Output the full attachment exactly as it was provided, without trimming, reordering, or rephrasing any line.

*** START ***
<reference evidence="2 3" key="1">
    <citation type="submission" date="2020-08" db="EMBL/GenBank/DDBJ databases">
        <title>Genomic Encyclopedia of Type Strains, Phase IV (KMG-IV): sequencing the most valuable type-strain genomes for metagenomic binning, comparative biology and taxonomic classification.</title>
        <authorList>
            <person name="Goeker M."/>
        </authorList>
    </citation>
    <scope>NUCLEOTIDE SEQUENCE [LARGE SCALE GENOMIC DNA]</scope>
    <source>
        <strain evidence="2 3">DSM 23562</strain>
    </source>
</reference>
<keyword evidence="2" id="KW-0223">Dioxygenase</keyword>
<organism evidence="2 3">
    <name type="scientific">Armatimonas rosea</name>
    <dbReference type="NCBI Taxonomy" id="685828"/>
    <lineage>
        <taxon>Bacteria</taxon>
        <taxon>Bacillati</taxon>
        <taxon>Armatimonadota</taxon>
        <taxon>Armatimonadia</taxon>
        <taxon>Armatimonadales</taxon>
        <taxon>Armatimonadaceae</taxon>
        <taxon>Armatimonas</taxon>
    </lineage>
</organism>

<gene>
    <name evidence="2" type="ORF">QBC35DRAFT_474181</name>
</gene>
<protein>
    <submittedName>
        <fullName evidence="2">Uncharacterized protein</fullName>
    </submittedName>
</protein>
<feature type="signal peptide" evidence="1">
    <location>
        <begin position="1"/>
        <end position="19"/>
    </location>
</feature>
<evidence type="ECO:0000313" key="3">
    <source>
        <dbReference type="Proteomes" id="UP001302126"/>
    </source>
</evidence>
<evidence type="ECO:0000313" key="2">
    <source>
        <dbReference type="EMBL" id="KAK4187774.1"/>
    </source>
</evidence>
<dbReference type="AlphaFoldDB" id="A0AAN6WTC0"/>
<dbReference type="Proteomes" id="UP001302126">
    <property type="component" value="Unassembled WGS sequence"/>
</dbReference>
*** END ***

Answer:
<reference evidence="2 3" key="1">
    <citation type="submission" date="2020-08" db="EMBL/GenBank/DDBJ databases">
        <title>Genomic Encyclopedia of Type Strains, Phase IV (KMG-IV): sequencing the most valuable type-strain genomes for metagenomic binning, comparative biology and taxonomic classification.</title>
        <authorList>
            <person name="Goeker M."/>
        </authorList>
    </citation>
    <scope>NUCLEOTIDE SEQUENCE [LARGE SCALE GENOMIC DNA]</scope>
    <source>
        <strain evidence="2 3">DSM 23562</strain>
    </source>
</reference>
<keyword evidence="2" id="KW-0223">Dioxygenase</keyword>
<organism evidence="2 3">
    <name type="scientific">Armatimonas rosea</name>
    <dbReference type="NCBI Taxonomy" id="685828"/>
    <lineage>
        <taxon>Bacteria</taxon>
        <taxon>Bacillati</taxon>
        <taxon>Armatimonadota</taxon>
        <taxon>Armatimonadia</taxon>
        <taxon>Armatimonadales</taxon>
        <taxon>Armatimonadaceae</taxon>
        <taxon>Armatimonas</taxon>
    </lineage>
</organism>

<gene>
    <name evidence="2" type="ORF">QBC35DRAFT_474181</name>
</gene>
<protein>
    <submittedName>
        <fullName evidence="2">Uncharacterized protein</fullName>
    </submittedName>
</protein>
<feature type="signal peptide" evidence="1">
    <location>
        <begin position="1"/>
        <end position="19"/>
    </location>
</feature>
<evidence type="ECO:0000313" key="3">
    <source>
        <dbReference type="Proteomes" id="UP001302126"/>
    </source>
</evidence>
<evidence type="ECO:0000313" key="2">
    <source>
        <dbReference type="EMBL" id="KAK4187774.1"/>
    </source>
</evidence>
<dbReference type="AlphaFoldDB" id="A0AAN6WTC0"/>
<dbReference type="Proteomes" id="UP001302126">
    <property type="component" value="Unassembled WGS sequence"/>
</dbReference>